pulse from the distributor pump or electrically by the computer on a common rail design.
2. There are two basic designs of combustion chambers
used in diesel engines. Indirect injection (IDI) uses a precombustion chamber, whereas direct injection (DI) occurs
directly into the combustion chamber.
8. Glow plugs are used to help start a cold diesel engine and
help prevent excessive white smoke during warm-up.
3. The three phases of diesel combustion include:
a. Ignition delay
b. Rapid combustion
c. Controlled combustion
4. The typical diesel engine fuel system consists of the fuel
tank, lift pump, water-fuel separator, and fuel filter.
9. Emissions are controlled on newer diesel engines by using
a diesel oxidation catalytic converter, a diesel exhaust
particulate filter, exhaust gas recirculation, and a selective
catalytic reduction system.
10. Diesel engines can be tested using a scan tool, as well as
measuring the glow plug resistance or compression reading, to determine a weak or nonfunctioning cylinder.
5. The engine-driven injection pump supplies high-pressure
diesel fuel to the injectors.
6. The two most common types of fuel injection used in diesel engines are:
a. Distributor-type injection pump
b.Common rail design where all of the injectors are fed
from the same fuel supply from a rail under high pressure
Review Questions
1. What is the difference between direct injection and indirect injection?
2. What are the three phases of diesel ignition?
3. What are the two most commonly used types of diesel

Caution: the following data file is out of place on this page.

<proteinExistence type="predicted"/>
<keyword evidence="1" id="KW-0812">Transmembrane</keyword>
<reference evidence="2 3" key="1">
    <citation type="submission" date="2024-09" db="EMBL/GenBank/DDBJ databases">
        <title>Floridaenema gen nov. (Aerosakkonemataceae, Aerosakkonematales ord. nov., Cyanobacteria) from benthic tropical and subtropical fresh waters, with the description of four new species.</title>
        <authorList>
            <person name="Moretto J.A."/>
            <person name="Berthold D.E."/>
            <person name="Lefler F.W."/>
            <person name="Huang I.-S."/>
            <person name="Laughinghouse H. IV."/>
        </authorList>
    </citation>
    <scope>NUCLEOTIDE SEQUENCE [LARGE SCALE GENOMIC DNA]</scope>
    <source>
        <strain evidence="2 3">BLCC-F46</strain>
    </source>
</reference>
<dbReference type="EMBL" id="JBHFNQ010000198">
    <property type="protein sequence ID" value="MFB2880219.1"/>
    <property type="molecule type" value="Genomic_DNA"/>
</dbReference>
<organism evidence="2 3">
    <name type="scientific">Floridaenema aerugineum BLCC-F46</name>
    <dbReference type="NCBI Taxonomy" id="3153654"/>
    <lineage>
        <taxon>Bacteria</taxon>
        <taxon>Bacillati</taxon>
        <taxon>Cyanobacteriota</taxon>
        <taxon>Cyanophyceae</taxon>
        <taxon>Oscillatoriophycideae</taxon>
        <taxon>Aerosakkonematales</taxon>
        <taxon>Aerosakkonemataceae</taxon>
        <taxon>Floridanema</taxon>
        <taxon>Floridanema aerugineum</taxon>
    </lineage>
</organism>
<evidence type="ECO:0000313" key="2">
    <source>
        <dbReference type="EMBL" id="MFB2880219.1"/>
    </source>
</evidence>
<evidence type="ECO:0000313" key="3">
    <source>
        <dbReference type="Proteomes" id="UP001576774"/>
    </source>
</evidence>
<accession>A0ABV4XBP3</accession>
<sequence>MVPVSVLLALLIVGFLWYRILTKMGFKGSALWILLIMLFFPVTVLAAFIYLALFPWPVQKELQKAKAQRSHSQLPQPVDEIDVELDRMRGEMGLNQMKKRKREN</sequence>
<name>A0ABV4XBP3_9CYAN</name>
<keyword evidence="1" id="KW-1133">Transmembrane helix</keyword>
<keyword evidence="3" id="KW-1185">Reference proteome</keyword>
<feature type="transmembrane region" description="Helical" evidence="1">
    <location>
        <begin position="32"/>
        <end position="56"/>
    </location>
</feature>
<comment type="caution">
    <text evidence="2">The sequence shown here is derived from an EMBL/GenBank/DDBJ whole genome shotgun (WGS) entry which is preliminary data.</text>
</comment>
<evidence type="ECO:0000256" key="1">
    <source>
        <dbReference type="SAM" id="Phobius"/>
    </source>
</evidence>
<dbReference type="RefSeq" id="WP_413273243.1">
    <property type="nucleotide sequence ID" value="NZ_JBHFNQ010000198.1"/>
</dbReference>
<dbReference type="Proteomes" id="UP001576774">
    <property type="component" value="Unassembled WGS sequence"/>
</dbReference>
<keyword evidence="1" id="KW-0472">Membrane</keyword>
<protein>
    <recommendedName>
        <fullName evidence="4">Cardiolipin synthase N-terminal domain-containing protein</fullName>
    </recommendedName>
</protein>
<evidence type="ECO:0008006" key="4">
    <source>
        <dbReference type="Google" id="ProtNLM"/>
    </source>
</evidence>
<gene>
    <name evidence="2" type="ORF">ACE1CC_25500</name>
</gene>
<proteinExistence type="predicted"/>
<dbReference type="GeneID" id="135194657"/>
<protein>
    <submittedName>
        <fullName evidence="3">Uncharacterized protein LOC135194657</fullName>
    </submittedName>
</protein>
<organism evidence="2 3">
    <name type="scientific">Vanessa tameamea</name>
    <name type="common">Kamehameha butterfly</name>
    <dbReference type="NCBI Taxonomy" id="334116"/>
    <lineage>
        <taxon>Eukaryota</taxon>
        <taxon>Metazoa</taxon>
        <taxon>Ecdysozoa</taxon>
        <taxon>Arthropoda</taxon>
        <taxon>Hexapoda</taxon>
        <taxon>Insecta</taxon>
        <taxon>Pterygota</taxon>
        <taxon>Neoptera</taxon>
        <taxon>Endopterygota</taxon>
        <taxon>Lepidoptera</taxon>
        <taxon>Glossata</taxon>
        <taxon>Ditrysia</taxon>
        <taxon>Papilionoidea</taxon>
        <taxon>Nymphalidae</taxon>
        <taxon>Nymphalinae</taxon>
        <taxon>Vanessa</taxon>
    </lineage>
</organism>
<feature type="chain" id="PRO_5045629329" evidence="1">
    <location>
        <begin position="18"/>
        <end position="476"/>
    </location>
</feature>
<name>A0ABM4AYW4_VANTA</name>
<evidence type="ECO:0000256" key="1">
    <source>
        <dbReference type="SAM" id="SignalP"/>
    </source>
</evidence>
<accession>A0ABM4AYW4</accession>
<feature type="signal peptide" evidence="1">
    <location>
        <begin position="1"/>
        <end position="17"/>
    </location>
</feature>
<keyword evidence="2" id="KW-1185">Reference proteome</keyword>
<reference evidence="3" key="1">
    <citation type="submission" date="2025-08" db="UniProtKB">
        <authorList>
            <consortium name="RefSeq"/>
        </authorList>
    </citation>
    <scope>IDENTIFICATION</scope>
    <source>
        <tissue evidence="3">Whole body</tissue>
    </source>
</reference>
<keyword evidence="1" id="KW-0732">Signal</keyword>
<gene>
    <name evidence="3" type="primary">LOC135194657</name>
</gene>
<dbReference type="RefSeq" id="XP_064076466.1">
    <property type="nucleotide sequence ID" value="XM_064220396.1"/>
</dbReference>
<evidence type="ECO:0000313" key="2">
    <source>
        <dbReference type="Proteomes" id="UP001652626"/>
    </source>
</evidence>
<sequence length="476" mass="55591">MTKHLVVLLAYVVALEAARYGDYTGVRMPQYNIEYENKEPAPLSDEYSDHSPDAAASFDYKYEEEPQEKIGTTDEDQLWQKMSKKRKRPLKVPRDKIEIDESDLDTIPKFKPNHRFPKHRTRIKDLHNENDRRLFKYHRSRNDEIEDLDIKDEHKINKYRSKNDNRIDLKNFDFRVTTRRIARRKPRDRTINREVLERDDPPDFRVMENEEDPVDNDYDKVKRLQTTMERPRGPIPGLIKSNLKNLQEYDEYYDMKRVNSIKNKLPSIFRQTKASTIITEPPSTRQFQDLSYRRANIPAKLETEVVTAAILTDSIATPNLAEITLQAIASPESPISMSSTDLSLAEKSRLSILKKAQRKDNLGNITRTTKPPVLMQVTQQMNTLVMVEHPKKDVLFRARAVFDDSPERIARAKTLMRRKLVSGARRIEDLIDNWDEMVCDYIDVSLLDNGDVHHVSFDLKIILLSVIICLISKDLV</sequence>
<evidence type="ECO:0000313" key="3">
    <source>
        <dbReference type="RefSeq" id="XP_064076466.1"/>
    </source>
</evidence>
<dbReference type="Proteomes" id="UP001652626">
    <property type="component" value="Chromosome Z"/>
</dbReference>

injection systems?
4. Why are glow plugs kept working after the engine starts?
5. What exhaust after treatment is needed to achieve
exhaust emission standards for vehicles 2007 and newer?
6. What are the advantages and disadvantages of SCR?
Chapter Quiz
1. How is diesel fuel ignited in a warm diesel engine?
a. Glow plugs
b. Heat of compression
c. Spark plugs
d. Distributorless ignition system
2. Which type of diesel injection produces less noise?
a. Indirect injection (IDI)
b. Common rail
c. Direct injection
d. Distributor injection
124 3. Which diesel injection system requires the use of a glow
plug?
a. Indirect injection (IDI)
b. High-pressure common rail
c. Direct injection
d. Distributor injection
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4. The three phases of diesel ignition include ___________.
a. Glow plug ignition, fast burn, slow burn
b. Slow burn, fast burn, slow burn
c. Ignition delay, rapid combustion, controlled
combustion
d. Glow plug ignition, ignition delay, controlled
combustion
5. What fuel system component is used in a vehicle equipped
with a diesel engine that is seldom used on the same vehicle when it is equipped with a gasoline engine?
a. Fuel filter
b. Fuel supply line
c. Fuel return line
d. Water-fuel separator
6. The diesel injection pump is usually driven by a ___________.
a. Gear off the camshaft
b. Belt off the crankshaft
c. Shaft drive off the crankshaft
d. Chain drive off the camshaft
7. Which diesel system supplies high-pressure diesel fuel to
all of the injectors all of the time?
a. Distributor
b. Inline
c. High-pressure common rail
d. Rotary
8. Glow plugs should have high resistance when ___________
and lower resistance when ___________.
a. Cold/warm
b. Warm/cold
c. Wet/dry
d. Dry/wet
9. Technician A says that glow plugs are used to help start a
diesel engine and are shut off as soon as the engine starts.
Technician B says that the glow plugs are turned off as
soon as a flame is detected in the combustion chamber.
Which technician is correct?
a. Technician A only
b. Technician B only
c. Both Technicians A and B
d. Neither Technician A nor B
10. What part should be removed to test cylinder compression on a diesel engine?
a. Injector
b. Intake valve rocker arm and stud
c. Glow plug
d. Glow plug or injector
D I E SE L E N G I N E O PE RAT I O N AN D D IA GN OS IS